LGBT asylum seekers face unique barriers when it comes to the asylum process, not just in the UK, but elsewhere. These difficulties stem from the debate over whether they can be included in the definition of a refugee set out by the 1951 UNHCR Convention Relating to the Status of Refugees. This is important because states are only obliged to accept asylum applicants who fit into this definition, in other words, someone who fears persecution because of “race, religion, nationality, membership of a particular social group or political opinion”.

The debate focuses on whether LGBT people can be included in the “particular social group” category. There is no indication as to how this should be interpreted or whether the other categories should act as examples. The key characteristic of those other categories (race, nationality, religion) are that they are immutable characteristics, in other words, they neither can be or should have to be changed. Furthermore, procreation, history and culture are integral concepts to these identities. Given this line of reasoning, only people who have immutable characteristics and can procreate to continue an involuntary line of shared culture and history should be included in the “particular social group” category. If such a definition were to pertain then LGBT people cannot be included because a lack of those features means their association with each other is voluntary.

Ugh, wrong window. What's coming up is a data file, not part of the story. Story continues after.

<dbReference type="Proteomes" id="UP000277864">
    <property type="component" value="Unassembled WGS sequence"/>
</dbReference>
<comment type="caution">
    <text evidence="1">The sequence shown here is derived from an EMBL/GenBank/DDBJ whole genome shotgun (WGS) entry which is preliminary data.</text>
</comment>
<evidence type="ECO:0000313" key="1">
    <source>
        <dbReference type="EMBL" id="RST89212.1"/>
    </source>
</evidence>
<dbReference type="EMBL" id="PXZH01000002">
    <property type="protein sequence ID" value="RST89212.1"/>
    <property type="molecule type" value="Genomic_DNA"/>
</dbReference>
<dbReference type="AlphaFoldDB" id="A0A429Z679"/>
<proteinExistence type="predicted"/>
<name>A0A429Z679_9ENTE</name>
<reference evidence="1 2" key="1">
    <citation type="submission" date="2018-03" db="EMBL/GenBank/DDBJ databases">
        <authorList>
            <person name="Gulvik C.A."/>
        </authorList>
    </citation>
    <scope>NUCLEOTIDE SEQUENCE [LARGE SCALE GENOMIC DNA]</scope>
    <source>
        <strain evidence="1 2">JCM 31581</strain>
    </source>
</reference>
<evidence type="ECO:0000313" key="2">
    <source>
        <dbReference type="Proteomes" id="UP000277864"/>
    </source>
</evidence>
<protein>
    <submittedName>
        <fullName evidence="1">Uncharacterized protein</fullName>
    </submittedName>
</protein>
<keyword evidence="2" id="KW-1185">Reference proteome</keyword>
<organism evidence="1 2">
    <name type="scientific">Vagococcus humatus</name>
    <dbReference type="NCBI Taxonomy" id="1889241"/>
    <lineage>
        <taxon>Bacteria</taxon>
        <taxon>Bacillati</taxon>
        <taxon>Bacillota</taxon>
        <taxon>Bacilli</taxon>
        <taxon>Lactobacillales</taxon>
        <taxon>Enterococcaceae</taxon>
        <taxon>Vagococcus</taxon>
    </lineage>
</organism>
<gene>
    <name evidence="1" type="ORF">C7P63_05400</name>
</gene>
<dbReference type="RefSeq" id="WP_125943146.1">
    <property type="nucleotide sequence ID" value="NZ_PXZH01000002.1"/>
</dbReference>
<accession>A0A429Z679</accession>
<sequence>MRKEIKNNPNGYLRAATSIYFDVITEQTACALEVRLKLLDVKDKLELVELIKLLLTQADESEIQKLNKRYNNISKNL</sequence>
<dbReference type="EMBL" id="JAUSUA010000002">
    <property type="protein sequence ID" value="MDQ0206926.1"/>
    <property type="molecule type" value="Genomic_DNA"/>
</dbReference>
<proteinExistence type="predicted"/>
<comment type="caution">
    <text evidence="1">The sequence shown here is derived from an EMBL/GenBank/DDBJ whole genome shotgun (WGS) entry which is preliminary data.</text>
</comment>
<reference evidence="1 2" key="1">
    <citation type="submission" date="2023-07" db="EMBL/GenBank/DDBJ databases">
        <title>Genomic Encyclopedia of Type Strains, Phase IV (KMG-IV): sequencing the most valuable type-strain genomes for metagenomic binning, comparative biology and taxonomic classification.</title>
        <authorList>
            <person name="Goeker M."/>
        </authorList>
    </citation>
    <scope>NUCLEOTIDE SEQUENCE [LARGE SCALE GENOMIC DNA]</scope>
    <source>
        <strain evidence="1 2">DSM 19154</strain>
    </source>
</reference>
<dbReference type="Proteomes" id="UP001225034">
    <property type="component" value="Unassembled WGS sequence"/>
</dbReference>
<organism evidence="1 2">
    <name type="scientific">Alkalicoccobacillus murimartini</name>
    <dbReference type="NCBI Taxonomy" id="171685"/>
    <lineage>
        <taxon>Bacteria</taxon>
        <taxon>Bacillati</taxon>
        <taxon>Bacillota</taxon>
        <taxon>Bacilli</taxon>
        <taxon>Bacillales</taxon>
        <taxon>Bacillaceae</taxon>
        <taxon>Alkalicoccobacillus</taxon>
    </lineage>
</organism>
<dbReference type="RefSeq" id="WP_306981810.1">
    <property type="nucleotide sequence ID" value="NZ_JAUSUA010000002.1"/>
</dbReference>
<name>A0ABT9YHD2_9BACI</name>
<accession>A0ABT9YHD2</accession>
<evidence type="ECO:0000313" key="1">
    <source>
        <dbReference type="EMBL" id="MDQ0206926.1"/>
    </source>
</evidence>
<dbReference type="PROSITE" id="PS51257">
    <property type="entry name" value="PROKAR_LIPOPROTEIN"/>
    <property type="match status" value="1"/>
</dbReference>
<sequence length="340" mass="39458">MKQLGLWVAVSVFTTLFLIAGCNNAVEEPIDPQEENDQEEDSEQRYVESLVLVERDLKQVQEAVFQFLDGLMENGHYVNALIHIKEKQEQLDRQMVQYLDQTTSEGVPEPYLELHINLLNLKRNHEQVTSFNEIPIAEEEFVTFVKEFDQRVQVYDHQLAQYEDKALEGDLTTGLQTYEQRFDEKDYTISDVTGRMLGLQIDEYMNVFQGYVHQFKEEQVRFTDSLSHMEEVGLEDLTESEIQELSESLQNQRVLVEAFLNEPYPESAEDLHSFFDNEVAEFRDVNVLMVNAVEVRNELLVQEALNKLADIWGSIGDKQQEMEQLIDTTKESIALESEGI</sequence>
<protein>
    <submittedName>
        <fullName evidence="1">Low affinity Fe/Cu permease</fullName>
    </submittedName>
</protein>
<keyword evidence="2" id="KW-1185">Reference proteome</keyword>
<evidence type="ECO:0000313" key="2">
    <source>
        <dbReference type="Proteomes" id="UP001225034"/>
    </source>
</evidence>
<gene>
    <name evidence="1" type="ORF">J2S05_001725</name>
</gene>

Another complexity is related to how far we may argue prosecution in a state equals persecution. A state may legislate against and prosecute LGBT people and for another state to offer asylum on these grounds amounts to a criticism of that state’s laws.